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Monday, November 13, 2006

Simple Signal, Important Message

Communication amongst the team is critical to successful delivery of service. A baseball pitcher works out the signs with his catcher. The football team reviews the play in the huddle before they head to the line. There are any number of such examples in the sporting world. How do you handle such signal coordination in the workplace? Maybe via an instant message, or a page, or maybe if the workplace is a restaurant, you use the salt and pepper shakers.
 
Salt and pepper shakers?
 
Yes, indeed. It requires coordination and execution but when successfully done, the customer won't notice that detail.
 
So how does this work?
"Here's a good one, " Emeril told us. "We have both a front waiter and a back waiter serving any particular table. One of our commandments for service is that your cocktail order should be taken within 15 seconds of your being seated. Now, how do we make sure that both waiters know whether the order has been placed? We use the salt and pepper shakers on your table. When you sit down, the two shakers are separated; when one of the waiters takes your drink order, he or she puts them together. That way you won't be bothered by a second waiter asking you about drinks. It's a little thing most people would never notice, but that's what great service is all about--- little things that add up to a big difference."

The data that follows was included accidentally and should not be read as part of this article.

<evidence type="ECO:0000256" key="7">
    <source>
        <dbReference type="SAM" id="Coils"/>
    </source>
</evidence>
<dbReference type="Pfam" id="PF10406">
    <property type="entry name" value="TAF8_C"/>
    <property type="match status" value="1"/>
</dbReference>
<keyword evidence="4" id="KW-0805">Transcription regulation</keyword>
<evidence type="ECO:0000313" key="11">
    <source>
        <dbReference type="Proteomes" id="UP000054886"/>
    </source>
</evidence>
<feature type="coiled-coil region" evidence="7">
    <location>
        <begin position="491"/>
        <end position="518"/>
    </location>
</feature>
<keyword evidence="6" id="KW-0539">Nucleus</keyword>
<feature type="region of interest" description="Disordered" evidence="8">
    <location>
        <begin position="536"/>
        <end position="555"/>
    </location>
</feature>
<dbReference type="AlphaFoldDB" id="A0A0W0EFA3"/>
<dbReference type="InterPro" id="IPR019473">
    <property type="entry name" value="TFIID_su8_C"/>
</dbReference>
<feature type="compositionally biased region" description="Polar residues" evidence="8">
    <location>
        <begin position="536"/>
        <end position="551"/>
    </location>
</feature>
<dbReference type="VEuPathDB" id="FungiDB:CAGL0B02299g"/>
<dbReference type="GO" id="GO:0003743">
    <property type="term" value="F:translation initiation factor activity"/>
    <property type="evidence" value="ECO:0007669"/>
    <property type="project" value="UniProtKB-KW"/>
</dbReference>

Emeril is the Emeril Legasse of Food Network fame. This is from Jonathan Tisch's book The Power of We. I am reading it now and when I read this story (page 89) I could not wait to write about it.
 
This is a simple and cool idea.
 
How can you use your environment to help deliver better service to your customers?
 
 
 
 
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Comments on "Simple Signal, Important Message"

 

Blogger Rosa Say said ... (1:18 PM) : 

Thank you for sharing this Steve. It is a simple but powerful example of collaborative teamwork that gets the thoughts flowing about several different things. Great timing for me too, as I spent an entire day yesterday with three different teams, and the small signals of great teamwork were discussed in all of them. We get stuck at times thinking that we need big ideas, when all we really need is the consistent execution of small ones.

 

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